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Modern Web Development Toolkits: What’s In and What’s Out

May 22, 2017 9:05:00 AM

shutterstock_444047245.jpgIn the fast-paced world of the internet, trends come and go, but one thing remains constant: Developers relentlessly pursue new and improved tools to do their work better and faster, with fewer bugs. Developers depend on modern web development toolkits the same way carpenters or plumbers rely on what’s in their toolbags, and they tend to gravitate towards the newest ones in pursuit of more capability, better usability, and faster development cycles.

Here’s a brief rundown of what’s hot and what’s not (so much) in the world of modern web development toolkits:

On the Way Up (or Holding Steady)

  • Chrome Developer Tools: This suite of tools is built right into the Chrome browser and helps developers edit and debug HTML, CSS, and JavaScript and see the results in real-time. Frequent updates from Google ensure this tool will remain on every web developer’s go-to list.
  • Sublime Text: One of the more capable code editors on the market today, with lots of developer-friendly features and shortcuts. (The Atom text editor is another fan favorite.)
  • jQuery: This JavaScript library is essential for any web developer. Its cross-platform nature hides much of the inconsistency between browsers, enabling the developer to focus on functionality and usability rather than tweaks for different browser environments.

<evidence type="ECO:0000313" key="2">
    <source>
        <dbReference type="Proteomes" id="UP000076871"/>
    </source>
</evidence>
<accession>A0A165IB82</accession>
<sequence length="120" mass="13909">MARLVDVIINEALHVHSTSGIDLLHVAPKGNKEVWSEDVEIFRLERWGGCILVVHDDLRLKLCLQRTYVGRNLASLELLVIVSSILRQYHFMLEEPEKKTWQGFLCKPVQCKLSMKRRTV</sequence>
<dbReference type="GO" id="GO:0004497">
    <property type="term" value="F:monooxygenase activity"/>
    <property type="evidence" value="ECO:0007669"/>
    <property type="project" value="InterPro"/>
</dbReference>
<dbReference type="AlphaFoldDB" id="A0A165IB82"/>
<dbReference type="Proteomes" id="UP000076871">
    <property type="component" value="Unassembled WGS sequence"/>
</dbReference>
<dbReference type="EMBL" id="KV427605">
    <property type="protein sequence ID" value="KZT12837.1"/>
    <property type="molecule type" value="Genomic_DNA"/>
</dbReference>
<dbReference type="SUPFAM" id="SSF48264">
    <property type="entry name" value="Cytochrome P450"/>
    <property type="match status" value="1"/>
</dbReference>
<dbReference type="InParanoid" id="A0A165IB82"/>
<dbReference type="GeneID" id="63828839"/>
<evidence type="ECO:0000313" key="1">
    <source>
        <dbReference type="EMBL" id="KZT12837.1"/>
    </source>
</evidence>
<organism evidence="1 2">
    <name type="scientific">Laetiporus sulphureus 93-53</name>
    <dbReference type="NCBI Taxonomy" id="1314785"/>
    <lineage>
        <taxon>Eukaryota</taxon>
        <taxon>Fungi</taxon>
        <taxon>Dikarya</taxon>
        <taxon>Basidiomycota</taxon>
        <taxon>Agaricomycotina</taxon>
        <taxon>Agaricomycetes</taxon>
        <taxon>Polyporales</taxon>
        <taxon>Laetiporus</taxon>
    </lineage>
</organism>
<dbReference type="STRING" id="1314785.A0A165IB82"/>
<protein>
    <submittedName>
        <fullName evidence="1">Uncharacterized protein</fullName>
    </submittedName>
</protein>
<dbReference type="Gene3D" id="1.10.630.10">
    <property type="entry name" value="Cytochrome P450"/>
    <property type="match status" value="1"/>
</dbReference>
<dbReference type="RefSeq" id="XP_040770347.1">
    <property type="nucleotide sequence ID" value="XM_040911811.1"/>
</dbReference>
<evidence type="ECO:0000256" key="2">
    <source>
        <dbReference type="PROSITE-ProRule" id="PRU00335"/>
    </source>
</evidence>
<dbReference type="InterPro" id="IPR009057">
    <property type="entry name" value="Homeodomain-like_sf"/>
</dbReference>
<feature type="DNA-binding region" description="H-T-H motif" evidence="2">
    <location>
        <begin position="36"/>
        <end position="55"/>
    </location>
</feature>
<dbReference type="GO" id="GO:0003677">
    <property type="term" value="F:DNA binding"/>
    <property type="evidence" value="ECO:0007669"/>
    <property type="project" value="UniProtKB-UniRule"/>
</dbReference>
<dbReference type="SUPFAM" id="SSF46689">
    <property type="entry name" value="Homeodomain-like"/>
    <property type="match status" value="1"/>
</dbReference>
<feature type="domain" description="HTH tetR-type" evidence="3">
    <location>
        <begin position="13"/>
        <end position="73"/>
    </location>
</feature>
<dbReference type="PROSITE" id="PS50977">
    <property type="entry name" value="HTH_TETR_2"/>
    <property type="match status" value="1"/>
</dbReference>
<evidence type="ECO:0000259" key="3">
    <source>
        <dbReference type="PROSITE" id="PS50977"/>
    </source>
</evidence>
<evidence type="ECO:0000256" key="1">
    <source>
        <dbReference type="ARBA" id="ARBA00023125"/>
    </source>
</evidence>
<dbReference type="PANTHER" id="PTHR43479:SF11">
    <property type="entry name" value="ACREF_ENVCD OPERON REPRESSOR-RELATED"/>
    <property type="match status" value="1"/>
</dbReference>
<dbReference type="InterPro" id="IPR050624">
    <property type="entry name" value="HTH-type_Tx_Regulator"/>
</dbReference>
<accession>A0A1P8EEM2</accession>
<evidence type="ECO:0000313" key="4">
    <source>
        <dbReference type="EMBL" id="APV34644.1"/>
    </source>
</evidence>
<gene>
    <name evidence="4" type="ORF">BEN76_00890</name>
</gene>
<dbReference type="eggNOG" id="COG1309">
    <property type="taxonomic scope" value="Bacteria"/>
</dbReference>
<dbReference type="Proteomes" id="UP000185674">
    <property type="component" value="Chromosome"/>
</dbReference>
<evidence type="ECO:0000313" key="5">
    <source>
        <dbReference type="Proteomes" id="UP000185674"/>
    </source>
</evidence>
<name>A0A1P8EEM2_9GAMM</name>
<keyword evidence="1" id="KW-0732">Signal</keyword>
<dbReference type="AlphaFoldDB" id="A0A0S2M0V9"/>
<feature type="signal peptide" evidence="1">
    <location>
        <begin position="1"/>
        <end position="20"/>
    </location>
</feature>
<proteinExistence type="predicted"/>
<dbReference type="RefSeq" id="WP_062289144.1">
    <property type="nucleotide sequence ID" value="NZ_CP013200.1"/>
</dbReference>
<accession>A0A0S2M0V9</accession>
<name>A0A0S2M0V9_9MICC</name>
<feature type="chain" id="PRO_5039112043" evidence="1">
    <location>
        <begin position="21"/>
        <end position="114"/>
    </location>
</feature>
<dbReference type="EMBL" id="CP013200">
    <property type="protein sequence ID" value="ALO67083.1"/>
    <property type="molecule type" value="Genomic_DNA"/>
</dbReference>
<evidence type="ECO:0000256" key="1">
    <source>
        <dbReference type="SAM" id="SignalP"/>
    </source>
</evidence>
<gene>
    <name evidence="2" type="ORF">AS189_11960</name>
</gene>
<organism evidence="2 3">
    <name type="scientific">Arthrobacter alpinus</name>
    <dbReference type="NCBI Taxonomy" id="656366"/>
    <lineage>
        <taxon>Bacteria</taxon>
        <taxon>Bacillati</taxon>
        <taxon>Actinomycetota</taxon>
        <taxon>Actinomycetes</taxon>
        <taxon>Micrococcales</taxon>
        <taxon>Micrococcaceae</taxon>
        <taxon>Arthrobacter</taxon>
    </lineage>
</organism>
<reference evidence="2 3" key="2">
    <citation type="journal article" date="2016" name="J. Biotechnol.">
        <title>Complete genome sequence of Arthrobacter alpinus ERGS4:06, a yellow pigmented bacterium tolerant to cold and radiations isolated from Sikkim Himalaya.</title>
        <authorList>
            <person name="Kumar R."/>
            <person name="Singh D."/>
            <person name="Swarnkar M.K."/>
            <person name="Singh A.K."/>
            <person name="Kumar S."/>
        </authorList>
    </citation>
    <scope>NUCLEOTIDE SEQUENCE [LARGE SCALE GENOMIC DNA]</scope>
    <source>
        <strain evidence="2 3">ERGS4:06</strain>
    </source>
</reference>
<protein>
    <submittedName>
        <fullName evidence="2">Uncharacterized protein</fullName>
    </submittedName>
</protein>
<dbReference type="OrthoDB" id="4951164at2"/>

• Pidoco: This is a design/prototyping tool that makes website wireframing and prototyping a breeze. Need your website or application to look good on multiple platforms (phones, tablets, laptops, desktops)? It’s a snap with this tool.

Trending Down (or Out)

  • Notepad++: Still a highly capable text editor, still improving, and still free, Notepad++ has been supplanted somewhat by Sublime Text and Atom.
  • Perl: Once the go-to language for all kinds of back-end scripting, Perl has largely bowed out of the web development scene, replaced by JavaScript and Python.
  • Flash: Although Flash is still widely used in websites and is still regularly updated by Adobe, much of its functionality is now built into HTML5, and Flash has seen a slow but steady decline in the last few years.
  • Dreamweaver: WYSIWYG HTML editors were never terribly popular among web developers, and although Dreamweaver was (and remains) among the most capable titles in this genre, serious developers prefer to work in source code, whether it’s HTML, JavaScript, or CSS.

Modern web development toolkits look different depending on the developer in question, and this is only a sampling of the wide range of offerings available. It also doesn’t touch on other popular tools, such as those for source control, CSS pre-processing, and front-end and web application frameworks. As the tools continue to evolve, and new website features and functionality are demanded, the developer’s standard toolbox will change. It’s all about making it easier for developers to deliver ever more fantastic solutions for web users everywhere.

Topics: Web Development

Brian Geary

Written by Brian Geary

Brian is a true believer in the Agile process. He often assists the development process by performing the product owner role. In addition to his technical background, he is an experienced account manager with a background in design and marketing.

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